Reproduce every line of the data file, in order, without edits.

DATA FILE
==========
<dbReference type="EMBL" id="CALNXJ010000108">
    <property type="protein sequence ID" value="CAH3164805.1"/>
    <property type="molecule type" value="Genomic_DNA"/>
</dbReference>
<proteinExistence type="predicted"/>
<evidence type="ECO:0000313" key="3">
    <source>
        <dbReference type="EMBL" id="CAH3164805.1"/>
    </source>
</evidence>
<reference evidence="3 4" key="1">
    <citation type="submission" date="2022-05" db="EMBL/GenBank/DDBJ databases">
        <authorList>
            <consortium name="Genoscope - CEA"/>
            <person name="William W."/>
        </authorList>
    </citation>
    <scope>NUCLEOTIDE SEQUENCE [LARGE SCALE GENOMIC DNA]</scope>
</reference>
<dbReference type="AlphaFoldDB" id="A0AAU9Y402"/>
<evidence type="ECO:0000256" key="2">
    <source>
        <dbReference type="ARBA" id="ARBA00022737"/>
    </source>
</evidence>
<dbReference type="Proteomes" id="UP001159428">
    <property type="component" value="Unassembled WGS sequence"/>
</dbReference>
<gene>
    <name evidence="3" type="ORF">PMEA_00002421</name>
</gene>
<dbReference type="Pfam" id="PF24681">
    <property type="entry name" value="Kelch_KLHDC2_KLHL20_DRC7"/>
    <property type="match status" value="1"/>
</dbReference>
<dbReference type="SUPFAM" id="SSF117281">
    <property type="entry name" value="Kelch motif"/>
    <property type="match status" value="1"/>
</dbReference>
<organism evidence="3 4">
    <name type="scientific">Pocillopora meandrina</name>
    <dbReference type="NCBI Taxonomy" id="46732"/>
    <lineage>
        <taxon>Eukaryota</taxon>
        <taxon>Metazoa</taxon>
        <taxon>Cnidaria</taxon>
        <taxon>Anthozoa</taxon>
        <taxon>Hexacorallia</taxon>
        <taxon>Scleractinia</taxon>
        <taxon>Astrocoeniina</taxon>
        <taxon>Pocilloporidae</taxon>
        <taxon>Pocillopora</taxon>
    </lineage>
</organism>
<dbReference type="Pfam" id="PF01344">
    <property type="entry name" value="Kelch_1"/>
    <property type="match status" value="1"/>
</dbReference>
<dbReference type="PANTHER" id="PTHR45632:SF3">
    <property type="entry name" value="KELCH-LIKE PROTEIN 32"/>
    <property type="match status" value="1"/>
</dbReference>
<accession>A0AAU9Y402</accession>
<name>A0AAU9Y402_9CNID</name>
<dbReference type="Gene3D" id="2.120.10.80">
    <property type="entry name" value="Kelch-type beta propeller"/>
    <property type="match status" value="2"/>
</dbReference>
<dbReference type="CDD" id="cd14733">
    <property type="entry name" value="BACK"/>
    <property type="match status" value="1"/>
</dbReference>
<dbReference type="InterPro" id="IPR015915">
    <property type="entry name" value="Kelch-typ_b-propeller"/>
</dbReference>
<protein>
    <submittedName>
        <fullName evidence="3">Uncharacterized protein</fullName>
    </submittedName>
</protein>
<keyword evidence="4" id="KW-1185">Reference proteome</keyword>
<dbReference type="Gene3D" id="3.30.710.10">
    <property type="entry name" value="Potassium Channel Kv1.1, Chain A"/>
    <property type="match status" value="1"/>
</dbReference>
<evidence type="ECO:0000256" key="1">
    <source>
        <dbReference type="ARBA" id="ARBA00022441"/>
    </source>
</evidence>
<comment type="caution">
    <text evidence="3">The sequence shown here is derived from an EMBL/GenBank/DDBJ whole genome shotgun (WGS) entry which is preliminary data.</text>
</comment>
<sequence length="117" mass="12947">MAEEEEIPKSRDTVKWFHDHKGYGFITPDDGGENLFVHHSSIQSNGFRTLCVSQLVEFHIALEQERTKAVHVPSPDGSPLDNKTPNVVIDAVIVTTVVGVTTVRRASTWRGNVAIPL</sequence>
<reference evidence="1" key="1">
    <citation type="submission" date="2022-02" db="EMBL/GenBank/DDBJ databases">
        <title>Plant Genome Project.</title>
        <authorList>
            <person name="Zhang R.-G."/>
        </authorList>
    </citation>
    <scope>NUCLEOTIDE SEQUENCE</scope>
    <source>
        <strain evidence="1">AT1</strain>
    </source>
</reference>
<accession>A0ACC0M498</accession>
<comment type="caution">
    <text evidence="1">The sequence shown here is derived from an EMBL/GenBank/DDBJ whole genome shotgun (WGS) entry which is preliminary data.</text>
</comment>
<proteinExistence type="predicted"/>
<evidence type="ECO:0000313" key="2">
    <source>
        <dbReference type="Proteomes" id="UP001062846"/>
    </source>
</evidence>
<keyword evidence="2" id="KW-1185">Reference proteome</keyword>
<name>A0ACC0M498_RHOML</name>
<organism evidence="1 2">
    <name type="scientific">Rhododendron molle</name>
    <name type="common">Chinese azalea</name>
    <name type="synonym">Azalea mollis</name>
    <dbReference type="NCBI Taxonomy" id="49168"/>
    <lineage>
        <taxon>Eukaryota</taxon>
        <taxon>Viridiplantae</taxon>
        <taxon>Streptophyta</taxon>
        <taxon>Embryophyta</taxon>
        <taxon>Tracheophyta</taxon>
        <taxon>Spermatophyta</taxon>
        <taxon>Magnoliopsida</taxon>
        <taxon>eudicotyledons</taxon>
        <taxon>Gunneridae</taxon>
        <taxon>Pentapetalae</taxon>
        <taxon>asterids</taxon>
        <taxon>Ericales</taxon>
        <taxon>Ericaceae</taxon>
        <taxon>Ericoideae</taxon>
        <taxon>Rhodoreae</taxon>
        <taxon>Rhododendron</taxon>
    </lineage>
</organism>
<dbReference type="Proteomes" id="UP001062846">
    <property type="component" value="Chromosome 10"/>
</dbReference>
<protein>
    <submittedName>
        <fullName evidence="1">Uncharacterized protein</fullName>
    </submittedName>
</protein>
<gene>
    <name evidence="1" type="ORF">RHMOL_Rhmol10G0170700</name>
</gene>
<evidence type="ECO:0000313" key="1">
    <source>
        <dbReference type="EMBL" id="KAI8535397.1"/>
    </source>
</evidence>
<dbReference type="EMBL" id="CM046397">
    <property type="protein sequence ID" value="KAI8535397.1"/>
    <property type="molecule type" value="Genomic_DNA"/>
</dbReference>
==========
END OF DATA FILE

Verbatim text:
<dbReference type="EMBL" id="CALNXJ010000108">
    <property type="protein sequence ID" value="CAH3164805.1"/>
    <property type="molecule type" value="Genomic_DNA"/>
</dbReference>
<proteinExistence type="predicted"/>
<evidence type="ECO:0000313" key="3">
    <source>
        <dbReference type="EMBL" id="CAH3164805.1"/>
    </source>
</evidence>
<reference evidence="3 4" key="1">
    <citation type="submission" date="2022-05" db="EMBL/GenBank/DDBJ databases">
        <authorList>
            <consortium name="Genoscope - CEA"/>
            <person name="William W."/>
        </authorList>
    </citation>
    <scope>NUCLEOTIDE SEQUENCE [LARGE SCALE GENOMIC DNA]</scope>
</reference>
<dbReference type="AlphaFoldDB" id="A0AAU9Y402"/>
<evidence type="ECO:0000256" key="2">
    <source>
        <dbReference type="ARBA" id="ARBA00022737"/>
    </source>
</evidence>
<dbReference type="Proteomes" id="UP001159428">
    <property type="component" value="Unassembled WGS sequence"/>
</dbReference>
<gene>
    <name evidence="3" type="ORF">PMEA_00002421</name>
</gene>
<dbReference type="Pfam" id="PF24681">
    <property type="entry name" value="Kelch_KLHDC2_KLHL20_DRC7"/>
    <property type="match status" value="1"/>
</dbReference>
<dbReference type="SUPFAM" id="SSF117281">
    <property type="entry name" value="Kelch motif"/>
    <property type="match status" value="1"/>
</dbReference>
<organism evidence="3 4">
    <name type="scientific">Pocillopora meandrina</name>
    <dbReference type="NCBI Taxonomy" id="46732"/>
    <lineage>
        <taxon>Eukaryota</taxon>
        <taxon>Metazoa</taxon>
        <taxon>Cnidaria</taxon>
        <taxon>Anthozoa</taxon>
        <taxon>Hexacorallia</taxon>
        <taxon>Scleractinia</taxon>
        <taxon>Astrocoeniina</taxon>
        <taxon>Pocilloporidae</taxon>
        <taxon>Pocillopora</taxon>
    </lineage>
</organism>
<dbReference type="Pfam" id="PF01344">
    <property type="entry name" value="Kelch_1"/>
    <property type="match status" value="1"/>
</dbReference>
<dbReference type="PANTHER" id="PTHR45632:SF3">
    <property type="entry name" value="KELCH-LIKE PROTEIN 32"/>
    <property type="match status" value="1"/>
</dbReference>
<accession>A0AAU9Y402</accession>
<name>A0AAU9Y402_9CNID</name>
<dbReference type="Gene3D" id="2.120.10.80">
    <property type="entry name" value="Kelch-type beta propeller"/>
    <property type="match status" value="2"/>
</dbReference>
<dbReference type="CDD" id="cd14733">
    <property type="entry name" value="BACK"/>
    <property type="match status" value="1"/>
</dbReference>
<dbReference type="InterPro" id="IPR015915">
    <property type="entry name" value="Kelch-typ_b-propeller"/>
</dbReference>
<protein>
    <submittedName>
        <fullName evidence="3">Uncharacterized protein</fullName>
    </submittedName>
</protein>
<keyword evidence="4" id="KW-1185">Reference proteome</keyword>
<dbReference type="Gene3D" id="3.30.710.10">
    <property type="entry name" value="Potassium Channel Kv1.1, Chain A"/>
    <property type="match status" value="1"/>
</dbReference>
<evidence type="ECO:0000256" key="1">
    <source>
        <dbReference type="ARBA" id="ARBA00022441"/>
    </source>
</evidence>
<comment type="caution">
    <text evidence="3">The sequence shown here is derived from an EMBL/GenBank/DDBJ whole genome shotgun (WGS) entry which is preliminary data.</text>
</comment>
<sequence length="117" mass="12947">MAEEEEIPKSRDTVKWFHDHKGYGFITPDDGGENLFVHHSSIQSNGFRTLCVSQLVEFHIALEQERTKAVHVPSPDGSPLDNKTPNVVIDAVIVTTVVGVTTVRRASTWRGNVAIPL</sequence>
<reference evidence="1" key="1">
    <citation type="submission" date="2022-02" db="EMBL/GenBank/DDBJ databases">
        <title>Plant Genome Project.</title>
        <authorList>
            <person name="Zhang R.-G."/>
        </authorList>
    </citation>
    <scope>NUCLEOTIDE SEQUENCE</scope>
    <source>
        <strain evidence="1">AT1</strain>
    </source>
</reference>
<accession>A0ACC0M498</accession>
<comment type="caution">
    <text evidence="1">The sequence shown here is derived from an EMBL/GenBank/DDBJ whole genome shotgun (WGS) entry which is preliminary data.</text>
</comment>
<proteinExistence type="predicted"/>
<evidence type="ECO:0000313" key="2">
    <source>
        <dbReference type="Proteomes" id="UP001062846"/>
    </source>
</evidence>
<keyword evidence="2" id="KW-1185">Reference proteome</keyword>
<name>A0ACC0M498_RHOML</name>
<organism evidence="1 2">
    <name type="scientific">Rhododendron molle</name>
    <name type="common">Chinese azalea</name>
    <name type="synonym">Azalea mollis</name>
    <dbReference type="NCBI Taxonomy" id="49168"/>
    <lineage>
        <taxon>Eukaryota</taxon>
        <taxon>Viridiplantae</taxon>
        <taxon>Streptophyta</taxon>
        <taxon>Embryophyta</taxon>
        <taxon>Tracheophyta</taxon>
        <taxon>Spermatophyta</taxon>
        <taxon>Magnoliopsida</taxon>
        <taxon>eudicotyledons</taxon>
        <taxon>Gunneridae</taxon>
        <taxon>Pentapetalae</taxon>
        <taxon>asterids</taxon>
        <taxon>Ericales</taxon>
        <taxon>Ericaceae</taxon>
        <taxon>Ericoideae</taxon>
        <taxon>Rhodoreae</taxon>
        <taxon>Rhododendron</taxon>
    </lineage>
</organism>
<dbReference type="Proteomes" id="UP001062846">
    <property type="component" value="Chromosome 10"/>
</dbReference>
<protein>
    <submittedName>
        <fullName evidence="1">Uncharacterized protein</fullName>
    </submittedName>
</protein>
<gene>
    <name evidence="1" type="ORF">RHMOL_Rhmol10G0170700</name>
</gene>
<evidence type="ECO:0000313" key="1">
    <source>
        <dbReference type="EMBL" id="KAI8535397.1"/>
    </source>
</evidence>
<dbReference type="EMBL" id="CM046397">
    <property type="protein sequence ID" value="KAI8535397.1"/>
    <property type="molecule type" value="Genomic_DNA"/>
</dbReference>